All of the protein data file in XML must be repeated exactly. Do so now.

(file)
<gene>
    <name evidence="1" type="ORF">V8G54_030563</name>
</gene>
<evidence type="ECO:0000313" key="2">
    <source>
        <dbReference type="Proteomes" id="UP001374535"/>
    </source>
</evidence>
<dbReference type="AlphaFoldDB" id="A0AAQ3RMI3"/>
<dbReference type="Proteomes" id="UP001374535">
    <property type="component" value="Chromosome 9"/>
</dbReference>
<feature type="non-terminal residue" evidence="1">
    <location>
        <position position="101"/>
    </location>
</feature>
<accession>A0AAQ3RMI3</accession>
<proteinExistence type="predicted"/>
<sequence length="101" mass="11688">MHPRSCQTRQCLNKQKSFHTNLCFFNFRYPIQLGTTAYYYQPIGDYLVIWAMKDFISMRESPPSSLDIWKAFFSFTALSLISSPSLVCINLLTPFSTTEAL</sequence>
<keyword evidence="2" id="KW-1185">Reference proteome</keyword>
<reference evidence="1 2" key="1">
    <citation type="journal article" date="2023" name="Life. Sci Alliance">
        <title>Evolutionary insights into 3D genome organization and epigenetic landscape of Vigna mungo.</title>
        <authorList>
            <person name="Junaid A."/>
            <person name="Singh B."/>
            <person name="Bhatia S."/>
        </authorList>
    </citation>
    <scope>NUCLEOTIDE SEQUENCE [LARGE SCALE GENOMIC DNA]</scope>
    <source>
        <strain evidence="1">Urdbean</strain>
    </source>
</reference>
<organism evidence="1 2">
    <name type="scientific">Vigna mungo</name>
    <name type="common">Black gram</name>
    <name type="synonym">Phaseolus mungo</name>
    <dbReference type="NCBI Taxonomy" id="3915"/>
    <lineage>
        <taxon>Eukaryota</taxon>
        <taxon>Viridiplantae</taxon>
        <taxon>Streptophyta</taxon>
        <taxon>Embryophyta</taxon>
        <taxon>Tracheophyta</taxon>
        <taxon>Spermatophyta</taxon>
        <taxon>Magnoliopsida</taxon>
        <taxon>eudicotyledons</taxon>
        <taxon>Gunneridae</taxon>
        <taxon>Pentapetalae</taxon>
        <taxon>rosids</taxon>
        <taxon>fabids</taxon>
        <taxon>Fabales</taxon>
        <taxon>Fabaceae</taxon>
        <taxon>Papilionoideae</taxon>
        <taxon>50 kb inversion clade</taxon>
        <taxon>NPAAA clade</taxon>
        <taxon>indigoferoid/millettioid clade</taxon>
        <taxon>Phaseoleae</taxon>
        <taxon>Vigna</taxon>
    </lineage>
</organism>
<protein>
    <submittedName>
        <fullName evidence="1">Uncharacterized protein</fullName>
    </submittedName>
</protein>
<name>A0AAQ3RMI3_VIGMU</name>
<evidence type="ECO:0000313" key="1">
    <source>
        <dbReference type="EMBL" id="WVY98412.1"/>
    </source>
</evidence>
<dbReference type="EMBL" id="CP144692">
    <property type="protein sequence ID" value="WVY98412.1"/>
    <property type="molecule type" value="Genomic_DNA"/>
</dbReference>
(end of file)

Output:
<gene>
    <name evidence="1" type="ORF">V8G54_030563</name>
</gene>
<evidence type="ECO:0000313" key="2">
    <source>
        <dbReference type="Proteomes" id="UP001374535"/>
    </source>
</evidence>
<dbReference type="AlphaFoldDB" id="A0AAQ3RMI3"/>
<dbReference type="Proteomes" id="UP001374535">
    <property type="component" value="Chromosome 9"/>
</dbReference>
<feature type="non-terminal residue" evidence="1">
    <location>
        <position position="101"/>
    </location>
</feature>
<accession>A0AAQ3RMI3</accession>
<proteinExistence type="predicted"/>
<sequence length="101" mass="11688">MHPRSCQTRQCLNKQKSFHTNLCFFNFRYPIQLGTTAYYYQPIGDYLVIWAMKDFISMRESPPSSLDIWKAFFSFTALSLISSPSLVCINLLTPFSTTEAL</sequence>
<keyword evidence="2" id="KW-1185">Reference proteome</keyword>
<reference evidence="1 2" key="1">
    <citation type="journal article" date="2023" name="Life. Sci Alliance">
        <title>Evolutionary insights into 3D genome organization and epigenetic landscape of Vigna mungo.</title>
        <authorList>
            <person name="Junaid A."/>
            <person name="Singh B."/>
            <person name="Bhatia S."/>
        </authorList>
    </citation>
    <scope>NUCLEOTIDE SEQUENCE [LARGE SCALE GENOMIC DNA]</scope>
    <source>
        <strain evidence="1">Urdbean</strain>
    </source>
</reference>
<organism evidence="1 2">
    <name type="scientific">Vigna mungo</name>
    <name type="common">Black gram</name>
    <name type="synonym">Phaseolus mungo</name>
    <dbReference type="NCBI Taxonomy" id="3915"/>
    <lineage>
        <taxon>Eukaryota</taxon>
        <taxon>Viridiplantae</taxon>
        <taxon>Streptophyta</taxon>
        <taxon>Embryophyta</taxon>
        <taxon>Tracheophyta</taxon>
        <taxon>Spermatophyta</taxon>
        <taxon>Magnoliopsida</taxon>
        <taxon>eudicotyledons</taxon>
        <taxon>Gunneridae</taxon>
        <taxon>Pentapetalae</taxon>
        <taxon>rosids</taxon>
        <taxon>fabids</taxon>
        <taxon>Fabales</taxon>
        <taxon>Fabaceae</taxon>
        <taxon>Papilionoideae</taxon>
        <taxon>50 kb inversion clade</taxon>
        <taxon>NPAAA clade</taxon>
        <taxon>indigoferoid/millettioid clade</taxon>
        <taxon>Phaseoleae</taxon>
        <taxon>Vigna</taxon>
    </lineage>
</organism>
<protein>
    <submittedName>
        <fullName evidence="1">Uncharacterized protein</fullName>
    </submittedName>
</protein>
<name>A0AAQ3RMI3_VIGMU</name>
<evidence type="ECO:0000313" key="1">
    <source>
        <dbReference type="EMBL" id="WVY98412.1"/>
    </source>
</evidence>
<dbReference type="EMBL" id="CP144692">
    <property type="protein sequence ID" value="WVY98412.1"/>
    <property type="molecule type" value="Genomic_DNA"/>
</dbReference>